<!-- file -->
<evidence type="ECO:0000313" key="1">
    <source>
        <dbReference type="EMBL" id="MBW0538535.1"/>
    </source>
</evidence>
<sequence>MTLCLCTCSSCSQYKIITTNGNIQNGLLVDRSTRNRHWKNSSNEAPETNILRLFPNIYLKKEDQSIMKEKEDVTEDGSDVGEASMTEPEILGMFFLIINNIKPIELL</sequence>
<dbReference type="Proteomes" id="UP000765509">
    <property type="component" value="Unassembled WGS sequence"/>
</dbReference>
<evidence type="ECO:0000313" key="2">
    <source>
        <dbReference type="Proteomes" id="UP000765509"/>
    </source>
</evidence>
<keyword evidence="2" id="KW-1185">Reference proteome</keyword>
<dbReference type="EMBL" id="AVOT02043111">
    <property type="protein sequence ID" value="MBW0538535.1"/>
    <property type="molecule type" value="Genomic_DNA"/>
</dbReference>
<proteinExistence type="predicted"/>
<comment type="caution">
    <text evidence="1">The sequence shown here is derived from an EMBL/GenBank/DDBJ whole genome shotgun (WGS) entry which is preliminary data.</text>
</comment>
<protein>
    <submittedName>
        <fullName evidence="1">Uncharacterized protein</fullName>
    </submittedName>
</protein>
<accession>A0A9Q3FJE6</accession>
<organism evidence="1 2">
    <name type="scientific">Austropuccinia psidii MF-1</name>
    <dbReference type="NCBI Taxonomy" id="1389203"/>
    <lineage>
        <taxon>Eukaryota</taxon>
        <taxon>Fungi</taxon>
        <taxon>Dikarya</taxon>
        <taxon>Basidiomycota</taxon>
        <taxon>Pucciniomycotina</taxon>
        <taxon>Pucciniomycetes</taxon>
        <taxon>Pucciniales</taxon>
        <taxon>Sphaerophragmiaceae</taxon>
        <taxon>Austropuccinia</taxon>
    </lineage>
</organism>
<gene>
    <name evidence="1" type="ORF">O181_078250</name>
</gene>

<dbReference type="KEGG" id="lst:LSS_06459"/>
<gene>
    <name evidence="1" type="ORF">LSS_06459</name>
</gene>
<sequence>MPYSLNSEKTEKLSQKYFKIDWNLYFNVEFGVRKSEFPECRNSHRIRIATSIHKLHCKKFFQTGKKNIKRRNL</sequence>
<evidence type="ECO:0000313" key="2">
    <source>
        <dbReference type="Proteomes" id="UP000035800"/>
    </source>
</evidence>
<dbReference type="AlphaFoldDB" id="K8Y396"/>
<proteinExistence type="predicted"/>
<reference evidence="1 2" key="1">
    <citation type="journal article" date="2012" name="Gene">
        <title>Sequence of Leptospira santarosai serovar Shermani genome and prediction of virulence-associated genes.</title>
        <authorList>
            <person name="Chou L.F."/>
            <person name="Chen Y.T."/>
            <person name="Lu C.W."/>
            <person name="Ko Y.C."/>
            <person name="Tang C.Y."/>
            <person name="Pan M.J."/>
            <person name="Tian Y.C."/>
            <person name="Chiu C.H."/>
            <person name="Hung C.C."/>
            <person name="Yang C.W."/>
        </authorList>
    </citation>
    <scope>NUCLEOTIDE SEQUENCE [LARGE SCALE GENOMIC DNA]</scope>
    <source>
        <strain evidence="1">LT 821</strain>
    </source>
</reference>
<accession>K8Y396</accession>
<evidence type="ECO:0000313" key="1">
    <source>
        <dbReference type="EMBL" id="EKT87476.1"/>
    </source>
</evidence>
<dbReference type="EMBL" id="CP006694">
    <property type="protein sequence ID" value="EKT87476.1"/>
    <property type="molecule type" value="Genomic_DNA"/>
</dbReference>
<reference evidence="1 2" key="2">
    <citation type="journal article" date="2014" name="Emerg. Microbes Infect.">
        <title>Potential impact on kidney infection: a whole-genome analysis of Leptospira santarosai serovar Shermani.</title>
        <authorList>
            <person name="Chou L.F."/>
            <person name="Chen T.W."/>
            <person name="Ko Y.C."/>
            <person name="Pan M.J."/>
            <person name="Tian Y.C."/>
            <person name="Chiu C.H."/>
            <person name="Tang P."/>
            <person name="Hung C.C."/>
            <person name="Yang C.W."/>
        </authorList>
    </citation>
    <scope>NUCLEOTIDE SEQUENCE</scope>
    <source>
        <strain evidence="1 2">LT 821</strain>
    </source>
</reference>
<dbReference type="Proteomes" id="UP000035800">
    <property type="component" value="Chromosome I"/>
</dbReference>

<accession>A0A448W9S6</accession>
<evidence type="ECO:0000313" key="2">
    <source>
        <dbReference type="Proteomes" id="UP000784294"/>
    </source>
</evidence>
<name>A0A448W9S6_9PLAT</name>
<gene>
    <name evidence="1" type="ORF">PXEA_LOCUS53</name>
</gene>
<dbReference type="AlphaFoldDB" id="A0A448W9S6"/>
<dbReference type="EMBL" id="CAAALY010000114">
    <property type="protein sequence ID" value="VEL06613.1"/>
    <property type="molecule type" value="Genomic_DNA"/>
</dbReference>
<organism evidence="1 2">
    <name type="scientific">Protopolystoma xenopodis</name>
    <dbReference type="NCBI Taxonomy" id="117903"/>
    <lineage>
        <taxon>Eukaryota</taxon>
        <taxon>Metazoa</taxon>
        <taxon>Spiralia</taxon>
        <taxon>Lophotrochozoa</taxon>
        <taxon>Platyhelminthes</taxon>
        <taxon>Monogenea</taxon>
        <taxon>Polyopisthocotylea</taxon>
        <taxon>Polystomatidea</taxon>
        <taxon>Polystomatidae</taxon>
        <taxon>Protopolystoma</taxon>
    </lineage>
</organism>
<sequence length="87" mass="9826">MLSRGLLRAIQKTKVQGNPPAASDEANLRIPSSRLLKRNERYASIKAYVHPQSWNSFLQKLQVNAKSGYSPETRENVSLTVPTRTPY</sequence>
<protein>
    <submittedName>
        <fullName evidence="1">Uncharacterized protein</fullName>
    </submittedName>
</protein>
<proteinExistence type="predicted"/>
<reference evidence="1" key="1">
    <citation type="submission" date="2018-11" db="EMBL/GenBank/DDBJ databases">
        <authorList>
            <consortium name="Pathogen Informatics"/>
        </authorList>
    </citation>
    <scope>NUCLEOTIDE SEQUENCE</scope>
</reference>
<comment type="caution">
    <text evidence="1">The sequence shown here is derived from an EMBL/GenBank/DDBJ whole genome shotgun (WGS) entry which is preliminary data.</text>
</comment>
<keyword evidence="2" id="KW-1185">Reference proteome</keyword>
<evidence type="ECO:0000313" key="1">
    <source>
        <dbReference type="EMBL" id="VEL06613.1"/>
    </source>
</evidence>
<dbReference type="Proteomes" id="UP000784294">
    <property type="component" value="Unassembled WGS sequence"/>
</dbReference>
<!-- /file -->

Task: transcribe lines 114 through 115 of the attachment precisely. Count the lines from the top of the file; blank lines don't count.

<accession>A0A448W9S6</accession>
<evidence type="ECO:0000313" key="2">